By CHRIS GRAEME [email protected]
Portuguese Prime Minister José Sócrates is to sue any organisation or person that has implicated his name in the Freeport scandal.
His intention came in a statement issued on Friday afternoon following a number of stories published in Portuguese national newspapers, and a lead report on television news station TVI 24 in which extracts were played of a DVD recording purported as proof of the Prime Minister’s involvement in 2002 when he was Environment Minister.
The latest allegations centre around supposed statements made to British police by British consultant Charles Smith, a resident of the Algarve, who last week defended the authenticity of the DVD recording between himself, a former Freeport Plc director and former Smith & Pedro company employee João Cabral.
The British Serious Fraud Squad, the Portuguese Police Polícia Judiciária and examining court magistrates, under the direction of the Portuguese Prosecutor-General Fernando Pinto Monteiro, are investigating an alleged multi-million euro bribery and corruption scam over the planning permission of Europe’s largest factory retail outlet at Alcochete, near Lisbon.
A further potential bombshell for the Prime Minister threatened to explode as it emerged on Monday that Ministério Público magistrates were to appeal directly to President Cavaco Silva after claims they were being threatened and pressurised to drop any “inconvenient findings” they might uncover in the course of their investigations.
On Wednesday morning it emerged that the Director-General of Eurojust (Portugal), a European Union legal and conciliation body, José Luís Lopes da Mota, who is the legal link between the British and Portuguese legal investigations, had been accused of “pressurising and threatening examining magistrates” in the Freeport Case, an allegation he strongly denies.
The Procurator of the Republic, Fernando Pinto Monteiro, was to call a meeting on Wednesday with José Luís Lopes da Mota to determine if there had in fact been pressure brought to bear on the magistrates.
In the DVD recording shown on television, it is alleged that businessman Charles Smith, of the former consultants Smith & Pedro, said he had “paid money (in exchange) for the outlet’s planning permission at the request of José Sócrates”, the then Minister for the Environment during the socialist PS António Guterres government.
The DVD recording had been made secretly, in the United Kingdom, by a former Freeport Plc director.
In Friday night’s statement from the Prime Minister’s office, José Sócrates, for the second time this year, totally repudiated all the allegations of his involvement in the planning permission bribe.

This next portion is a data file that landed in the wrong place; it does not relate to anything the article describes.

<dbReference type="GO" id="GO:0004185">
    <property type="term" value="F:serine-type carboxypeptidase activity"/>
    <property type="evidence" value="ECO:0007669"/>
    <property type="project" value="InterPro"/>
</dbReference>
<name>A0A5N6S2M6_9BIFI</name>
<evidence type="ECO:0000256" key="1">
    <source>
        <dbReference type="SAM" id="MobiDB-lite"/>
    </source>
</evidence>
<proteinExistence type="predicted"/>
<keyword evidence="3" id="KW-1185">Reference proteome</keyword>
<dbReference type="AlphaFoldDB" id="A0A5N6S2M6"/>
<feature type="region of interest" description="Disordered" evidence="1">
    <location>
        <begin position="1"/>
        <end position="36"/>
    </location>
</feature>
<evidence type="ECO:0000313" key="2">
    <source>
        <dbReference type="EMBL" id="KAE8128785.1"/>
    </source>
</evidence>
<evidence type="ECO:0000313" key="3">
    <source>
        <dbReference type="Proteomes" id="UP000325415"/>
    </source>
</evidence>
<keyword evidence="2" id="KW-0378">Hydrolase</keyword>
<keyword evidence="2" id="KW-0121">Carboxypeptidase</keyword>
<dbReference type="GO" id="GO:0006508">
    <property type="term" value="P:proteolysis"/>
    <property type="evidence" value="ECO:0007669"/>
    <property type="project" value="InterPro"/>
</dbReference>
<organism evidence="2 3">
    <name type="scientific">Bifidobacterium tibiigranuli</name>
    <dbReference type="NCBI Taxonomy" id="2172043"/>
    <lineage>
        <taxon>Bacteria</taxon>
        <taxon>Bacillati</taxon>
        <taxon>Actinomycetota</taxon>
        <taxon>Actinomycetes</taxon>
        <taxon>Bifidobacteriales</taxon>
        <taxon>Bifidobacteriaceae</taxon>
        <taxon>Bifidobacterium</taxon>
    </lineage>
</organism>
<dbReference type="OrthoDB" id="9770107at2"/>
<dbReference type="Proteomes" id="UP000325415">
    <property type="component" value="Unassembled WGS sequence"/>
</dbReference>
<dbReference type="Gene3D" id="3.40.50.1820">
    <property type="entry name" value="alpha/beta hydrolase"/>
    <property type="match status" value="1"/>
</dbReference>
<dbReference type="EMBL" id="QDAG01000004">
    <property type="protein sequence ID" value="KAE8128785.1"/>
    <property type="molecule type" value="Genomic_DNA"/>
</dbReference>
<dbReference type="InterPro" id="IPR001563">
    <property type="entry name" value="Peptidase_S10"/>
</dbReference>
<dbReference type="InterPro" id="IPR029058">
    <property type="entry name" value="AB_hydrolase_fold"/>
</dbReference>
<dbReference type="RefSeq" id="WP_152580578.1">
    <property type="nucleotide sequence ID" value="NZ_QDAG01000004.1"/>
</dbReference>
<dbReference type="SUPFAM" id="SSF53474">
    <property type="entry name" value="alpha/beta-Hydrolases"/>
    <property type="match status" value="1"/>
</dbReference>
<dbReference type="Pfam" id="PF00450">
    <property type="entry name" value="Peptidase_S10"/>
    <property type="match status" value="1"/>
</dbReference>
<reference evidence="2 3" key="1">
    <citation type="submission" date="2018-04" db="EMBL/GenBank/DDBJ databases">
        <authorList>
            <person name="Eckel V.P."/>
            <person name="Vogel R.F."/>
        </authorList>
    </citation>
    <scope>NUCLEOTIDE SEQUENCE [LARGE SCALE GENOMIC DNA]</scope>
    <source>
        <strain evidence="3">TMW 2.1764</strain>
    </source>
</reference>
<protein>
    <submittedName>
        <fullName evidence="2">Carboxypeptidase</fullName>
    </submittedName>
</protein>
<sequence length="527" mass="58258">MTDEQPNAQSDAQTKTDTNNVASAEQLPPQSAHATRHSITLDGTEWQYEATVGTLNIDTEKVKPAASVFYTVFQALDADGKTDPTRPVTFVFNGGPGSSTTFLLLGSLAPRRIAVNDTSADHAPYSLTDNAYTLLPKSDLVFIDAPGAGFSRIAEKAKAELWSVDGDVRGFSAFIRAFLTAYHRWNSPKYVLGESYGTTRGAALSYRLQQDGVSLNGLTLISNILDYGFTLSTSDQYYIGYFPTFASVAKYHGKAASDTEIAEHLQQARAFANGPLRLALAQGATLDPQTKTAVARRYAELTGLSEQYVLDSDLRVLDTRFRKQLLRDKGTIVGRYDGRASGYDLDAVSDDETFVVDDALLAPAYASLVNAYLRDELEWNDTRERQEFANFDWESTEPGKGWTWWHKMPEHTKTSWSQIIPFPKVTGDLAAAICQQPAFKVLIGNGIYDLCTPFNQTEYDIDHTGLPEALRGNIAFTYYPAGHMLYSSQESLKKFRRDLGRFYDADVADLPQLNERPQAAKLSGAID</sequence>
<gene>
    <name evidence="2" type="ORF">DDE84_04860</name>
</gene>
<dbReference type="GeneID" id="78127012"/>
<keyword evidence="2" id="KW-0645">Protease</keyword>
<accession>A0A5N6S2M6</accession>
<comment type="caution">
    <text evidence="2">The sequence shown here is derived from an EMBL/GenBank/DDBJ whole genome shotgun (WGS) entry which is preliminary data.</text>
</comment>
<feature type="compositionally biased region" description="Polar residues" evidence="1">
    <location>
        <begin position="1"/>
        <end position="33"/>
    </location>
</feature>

He stated that the allegations were “false, made-up and injurious.” Once again José Sócrates affirms that he “doesn’t know” Charles Smith “or any of the developers or promoters of the Freeport development.”
“It has come to my knowledge that TVI has reported a recording containing references of my name on the subject of the Freeport Case. I would like to make clear the following: These claims are completely false, made up and harmful to myself,” states the Prime Minister.
Following the TVI report and repudiation by the Prime Minister, the leader of the opposition centre-right PSD party, Manuela Ferreira Leite, called for the matter to be “cleared up for the sake of the judicial system and democracy” in Portugal.
She added that a “succession of facts” related to the Freeport Case required “rapid clarification.”
In reaction to the TVI broadcast of the alleged DVD recorded conversation, Charles Smith denied any defamatory references.
“It is false to say that I have ever referred to the Prime Minister as “corrupt” or in an injurious manner, or any other politician for that matter, or that I had offered or promised compensation or advantage in exchange for planning permission for Freeport,” he said in a statement.
The former consultancy partner, who admits the authenticity of the DVD, admits having taken part in “many meetings” over a “number of years” with former Freeport director Alan Parkins and João Cabral to discuss “issues surrounding the development”.
The property developer and promoter, who is a suspect or arguido in the case, has stated that he will use “all legal means” at his disposal to “unmask” what he called “persecution” and will “demand satisfaction from those responsible.”
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